Most employers have a good sense of whether the termination of an employment relationship will result in some type of claim or litigation. It may be too late to avoid a claim or lawsuit from a disgruntled (and terminated) employee. Sometimes; however, the actions of the employer makes the difference in whether they find themselves in an EEOC investigation or lawsuit. The questions and responses below identify procedures useful in attempting to prevent termination from becoming litigation.
- What is at will employment?
- “At will” employment refers to an employment relationship in which either the employer or employee may terminate the employment relationship without notice for any nondiscriminatory reason. Technically, an employer needs no reason at all, but obviously will subject itself to potential claims of discrimination if it does not provide the employee with a legitimate, nondiscriminatory reason. The word “nondiscriminatory” is included in the definition to make clear that termination of an “at will” relationship cannot be based upon all the statutes (both state and federal) related to the protection of employees from being discriminated against for reasons other than their performance.
All employment in North Carolina is considered “at will” unless the employer and employee enter into a contract for employment for a definite period of time. If the employee and employer enter into an employment contract, the parties may not terminate the employment relationship for the specified time period for any reason except those identified in the contract. This means that if an employer decides to end a contractual relationship with a contracted employee, then they may expect a lawsuit unless they have a clear explanation and proof that the termination was justified and for a reason identified in the contract.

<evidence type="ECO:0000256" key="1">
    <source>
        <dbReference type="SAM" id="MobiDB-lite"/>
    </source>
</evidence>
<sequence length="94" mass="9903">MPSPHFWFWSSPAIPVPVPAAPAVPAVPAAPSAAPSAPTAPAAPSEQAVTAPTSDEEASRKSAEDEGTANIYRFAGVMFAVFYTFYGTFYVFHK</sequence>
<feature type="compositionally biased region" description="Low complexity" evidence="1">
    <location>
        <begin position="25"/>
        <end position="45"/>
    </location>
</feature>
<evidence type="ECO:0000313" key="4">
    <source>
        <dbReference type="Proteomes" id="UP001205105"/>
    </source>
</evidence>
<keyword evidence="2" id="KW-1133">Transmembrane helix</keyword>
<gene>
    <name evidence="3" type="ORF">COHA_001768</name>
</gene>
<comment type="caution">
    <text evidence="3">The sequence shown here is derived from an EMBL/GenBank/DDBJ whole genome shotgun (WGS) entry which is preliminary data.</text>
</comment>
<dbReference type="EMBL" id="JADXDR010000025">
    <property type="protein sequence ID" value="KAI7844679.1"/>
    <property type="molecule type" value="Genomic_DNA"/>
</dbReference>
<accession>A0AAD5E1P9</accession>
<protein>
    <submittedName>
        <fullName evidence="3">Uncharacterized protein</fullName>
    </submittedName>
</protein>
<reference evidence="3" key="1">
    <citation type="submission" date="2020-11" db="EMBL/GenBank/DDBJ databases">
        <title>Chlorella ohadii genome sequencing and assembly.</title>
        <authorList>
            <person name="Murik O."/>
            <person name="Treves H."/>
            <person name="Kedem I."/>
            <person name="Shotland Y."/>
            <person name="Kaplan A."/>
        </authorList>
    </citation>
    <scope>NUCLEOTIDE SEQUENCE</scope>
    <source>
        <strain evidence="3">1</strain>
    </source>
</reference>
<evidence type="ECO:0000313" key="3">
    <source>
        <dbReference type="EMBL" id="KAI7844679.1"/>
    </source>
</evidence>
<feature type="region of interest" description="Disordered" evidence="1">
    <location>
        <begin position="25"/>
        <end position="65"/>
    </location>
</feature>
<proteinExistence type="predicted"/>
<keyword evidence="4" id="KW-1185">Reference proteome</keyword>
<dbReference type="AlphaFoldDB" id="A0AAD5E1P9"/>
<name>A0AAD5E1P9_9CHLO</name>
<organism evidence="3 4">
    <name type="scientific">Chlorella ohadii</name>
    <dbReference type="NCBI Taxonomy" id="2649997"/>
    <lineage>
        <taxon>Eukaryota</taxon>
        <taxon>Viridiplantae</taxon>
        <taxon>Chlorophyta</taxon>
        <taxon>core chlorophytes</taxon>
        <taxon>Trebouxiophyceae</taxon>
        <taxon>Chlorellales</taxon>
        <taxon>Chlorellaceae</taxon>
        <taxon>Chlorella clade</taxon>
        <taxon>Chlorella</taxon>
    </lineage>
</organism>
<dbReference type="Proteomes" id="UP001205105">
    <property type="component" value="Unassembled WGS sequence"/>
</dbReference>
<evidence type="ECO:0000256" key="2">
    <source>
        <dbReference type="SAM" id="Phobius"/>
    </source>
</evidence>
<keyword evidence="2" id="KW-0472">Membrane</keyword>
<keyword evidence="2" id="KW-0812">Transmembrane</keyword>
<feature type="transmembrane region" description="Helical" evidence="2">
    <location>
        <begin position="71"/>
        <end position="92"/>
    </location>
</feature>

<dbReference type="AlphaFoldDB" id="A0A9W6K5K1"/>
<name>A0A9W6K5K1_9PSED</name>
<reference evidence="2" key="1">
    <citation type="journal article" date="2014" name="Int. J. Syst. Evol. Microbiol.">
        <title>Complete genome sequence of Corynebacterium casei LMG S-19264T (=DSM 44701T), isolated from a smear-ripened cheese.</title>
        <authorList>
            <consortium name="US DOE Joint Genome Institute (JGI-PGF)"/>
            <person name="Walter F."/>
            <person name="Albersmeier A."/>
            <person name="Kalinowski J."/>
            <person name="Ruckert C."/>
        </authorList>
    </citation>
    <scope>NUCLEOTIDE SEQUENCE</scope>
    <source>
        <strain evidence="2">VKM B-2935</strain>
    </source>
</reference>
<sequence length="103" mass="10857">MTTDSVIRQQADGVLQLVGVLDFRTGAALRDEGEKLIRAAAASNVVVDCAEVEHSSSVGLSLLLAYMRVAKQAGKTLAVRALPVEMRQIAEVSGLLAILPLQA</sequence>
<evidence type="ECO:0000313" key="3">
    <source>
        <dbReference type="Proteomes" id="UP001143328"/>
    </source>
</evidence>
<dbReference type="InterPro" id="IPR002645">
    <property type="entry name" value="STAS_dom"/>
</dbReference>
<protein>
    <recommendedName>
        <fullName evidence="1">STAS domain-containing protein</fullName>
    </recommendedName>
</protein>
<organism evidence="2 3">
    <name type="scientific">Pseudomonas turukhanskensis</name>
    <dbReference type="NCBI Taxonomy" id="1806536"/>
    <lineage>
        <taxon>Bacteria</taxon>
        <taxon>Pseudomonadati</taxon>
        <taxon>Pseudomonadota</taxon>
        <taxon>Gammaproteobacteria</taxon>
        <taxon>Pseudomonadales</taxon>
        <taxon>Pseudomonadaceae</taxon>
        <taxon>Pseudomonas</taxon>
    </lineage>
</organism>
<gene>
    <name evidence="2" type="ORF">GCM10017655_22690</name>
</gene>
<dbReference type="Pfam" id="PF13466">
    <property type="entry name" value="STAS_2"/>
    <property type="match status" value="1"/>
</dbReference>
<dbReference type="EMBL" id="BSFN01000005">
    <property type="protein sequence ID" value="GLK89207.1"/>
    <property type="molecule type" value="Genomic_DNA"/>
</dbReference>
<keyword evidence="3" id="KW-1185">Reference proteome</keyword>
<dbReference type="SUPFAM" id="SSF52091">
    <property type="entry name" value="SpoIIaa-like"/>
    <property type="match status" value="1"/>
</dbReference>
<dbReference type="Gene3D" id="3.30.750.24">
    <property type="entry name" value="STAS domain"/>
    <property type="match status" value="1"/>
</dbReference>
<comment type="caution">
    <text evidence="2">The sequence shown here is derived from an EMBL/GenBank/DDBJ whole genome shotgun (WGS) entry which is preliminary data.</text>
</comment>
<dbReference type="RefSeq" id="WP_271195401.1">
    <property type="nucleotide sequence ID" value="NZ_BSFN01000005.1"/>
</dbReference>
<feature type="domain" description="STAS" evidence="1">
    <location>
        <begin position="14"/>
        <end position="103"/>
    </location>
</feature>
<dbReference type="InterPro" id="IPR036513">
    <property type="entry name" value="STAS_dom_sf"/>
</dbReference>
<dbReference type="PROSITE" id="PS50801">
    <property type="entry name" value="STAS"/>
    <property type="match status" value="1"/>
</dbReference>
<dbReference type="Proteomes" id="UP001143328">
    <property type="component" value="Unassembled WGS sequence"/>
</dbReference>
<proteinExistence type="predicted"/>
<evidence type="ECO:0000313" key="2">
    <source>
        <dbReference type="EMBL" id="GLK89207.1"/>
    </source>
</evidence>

- Does North Carolina recognize a state law claim for wrongful termination?
- Yes. North Carolina courts have recognized an exception to at will employment. A discharged employee may obtain damages against an employer if they can show that they were terminated because they (1) participated in conduct protected by law; (2) refused to participate in unlawful conduct requested by the employer; or (3) refused to participate in conduct which would violate public policy that was requested by the employer.
The employee must only show that the conduct protected by law, the refusal to participate in unlawful conduct, or the refusal to participate in conduct which violated public policy was a substantial fact in the employer’s decision to terminate the employee.
Here are three examples where the court found the employee had stated a claim for wrongful discharge in violation of public policy:
- A nurse successfully stated a claim for wrongful termination when she alleged that she was fired because she refused to testify falsely in a medical malpractice case as urged by her employer. See Sides v. Duke University, 74 N.C.App. 331, 328 S.E.2d 818.
- A Plaintiff alleged he was discharged by Defendant for his refusal to violate the United States Department of Transportation regulations by operating his vehicle excessive hours and due to his refusal to falsify the records of his driving. See Comen v. Thomas Manufacturing Company, 325 N.C. 172, 381 S.E.2d 445 (1981).